Trudeau Criticizes G20’s Response to Russia’s Invasion of Ukraine

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In remarks made during the conclusion of the recent G20 summit, Canadian Prime Minister Justin Trudeau expressed his dissatisfaction with the lukewarm language used in the leader’s declaration addressing Russia’s invasion of Ukraine. In Trudeau’s view, a stronger stance should have been taken, but the diversity of the G20, consisting of an “extremely disparate group”, ultimately resulted in what he deemed a weaker statement than necessary.

In this most recent summit, the global economic leaders did all agree on a final declaration, however, Trudeau noted that the tone in relation to Russia’s actions in Ukraine had softened compared to past meetings. The shared agreement, publicized by the host nation of India’s Ministry of Foreign Affairs, appealed for the end of military devastation or similar attacks on critical infrastructure, noting the consequential effects on food and energy security and supply chains.

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Absent, however, was the explicit criticism of Russia’s invasion seen in the last year’s summit, where leaders unambiguously denounced Russia’s aggressive actions and called for the withdrawal of its troops from Ukraine.

Affirming Canada’s continued support for Ukraine, Trudeau declared that the ruthless invasion by Russia, which has caused thousands of deaths, is not only criminal and unacceptable, but has also resulted in a global food and energy crisis. He further advocated for collective action to bring about accountability for Russia’s Vladimir Putin and to establish “a just and durable peace” starting with immediate Russian disengagement from Ukraine.

The leader also categorically stated that Canada would never endorse the results of Russia’s “ongoing sham elections” held in Ukraine. In a palpable jab at Putin, he noted, “People like Putin mistake being reasonable for being weak. He is dead wrong.”

In other areas, the G20 called for the renewal of grain, food and fertilizer shipments from Russia and Ukraine to address food concerns in Africa and other developing regions. Other focus areas of the summit included addressing gender equality, countering terrorism and money laundering, and developing digital technology and green architecture.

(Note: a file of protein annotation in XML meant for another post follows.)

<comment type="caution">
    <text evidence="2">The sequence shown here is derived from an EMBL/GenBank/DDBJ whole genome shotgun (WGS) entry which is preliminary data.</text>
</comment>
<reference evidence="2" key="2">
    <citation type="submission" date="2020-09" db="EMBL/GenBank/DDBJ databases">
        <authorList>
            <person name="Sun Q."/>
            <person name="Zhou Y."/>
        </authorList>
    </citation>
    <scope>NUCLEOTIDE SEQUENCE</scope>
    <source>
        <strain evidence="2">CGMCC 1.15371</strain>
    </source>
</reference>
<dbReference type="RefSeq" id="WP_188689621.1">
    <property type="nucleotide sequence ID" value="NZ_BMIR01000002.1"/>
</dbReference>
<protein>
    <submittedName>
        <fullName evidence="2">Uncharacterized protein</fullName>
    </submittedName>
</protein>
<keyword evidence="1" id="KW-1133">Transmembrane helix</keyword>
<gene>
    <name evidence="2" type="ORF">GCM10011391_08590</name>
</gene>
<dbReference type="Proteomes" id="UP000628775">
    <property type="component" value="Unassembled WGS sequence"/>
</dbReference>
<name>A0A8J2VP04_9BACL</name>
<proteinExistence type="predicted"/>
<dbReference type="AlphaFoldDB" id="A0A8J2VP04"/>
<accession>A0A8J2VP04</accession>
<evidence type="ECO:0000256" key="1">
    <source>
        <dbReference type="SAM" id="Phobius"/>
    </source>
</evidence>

Despite hosting a significant Indian diaspora population, tensions between Canada and India persist. Trudeau raised both the issue of a separatist Sikh movement in Canada and allegations of foreign interference from India during a meeting with Indian Prime Minister Narendra Modi.

During this conversation, he underscored the significance of respecting the rule of law, safeguarding the sovereignty and integrity of democratic institutions, and protecting citizens’ right to determine their own futures.

An interesting feature of the summit was a moment where Trudeau drew back from a longer handhold with Modi during a wreath laying ceremony. Trudeau, who was the only leader to react in such a way, evaded commenting on the incident, suggesting observers “could read into it what they wish.” Notably, Trudeau had also missed out on Modi’s leaders’ dinner the previous night, with the Prime Minister’s Office maintaining silence on the reason for his conspicuous absence.

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Melinda Cochrane is a poet, teacher and fiction author. She is also the editor and publisher of The Inspired Heart, a collection of international writers. Melinda also runs a publishing company, Melinda Cochrane International books for aspiring writers, based out Montreal, Quebec. Her publication credits include: The art of poetic inquiry, (Backalong Books), a novella, Desperate Freedom, (Brian Wrixon Books Canada), and 2 collections of poetry; The Man Who Stole Father’s Boat, (Backalong Books), and She’s an Island Poet, Desperate Freedom was on the bestseller's list for one week, and The Man Who Stole Father’s Boat is one of hope and encouragement for all those living in the social welfare system. She’s been published in online magazines such as, (regular writer for) ‘Life as a Human’, and Shannon Grissom’s magazine.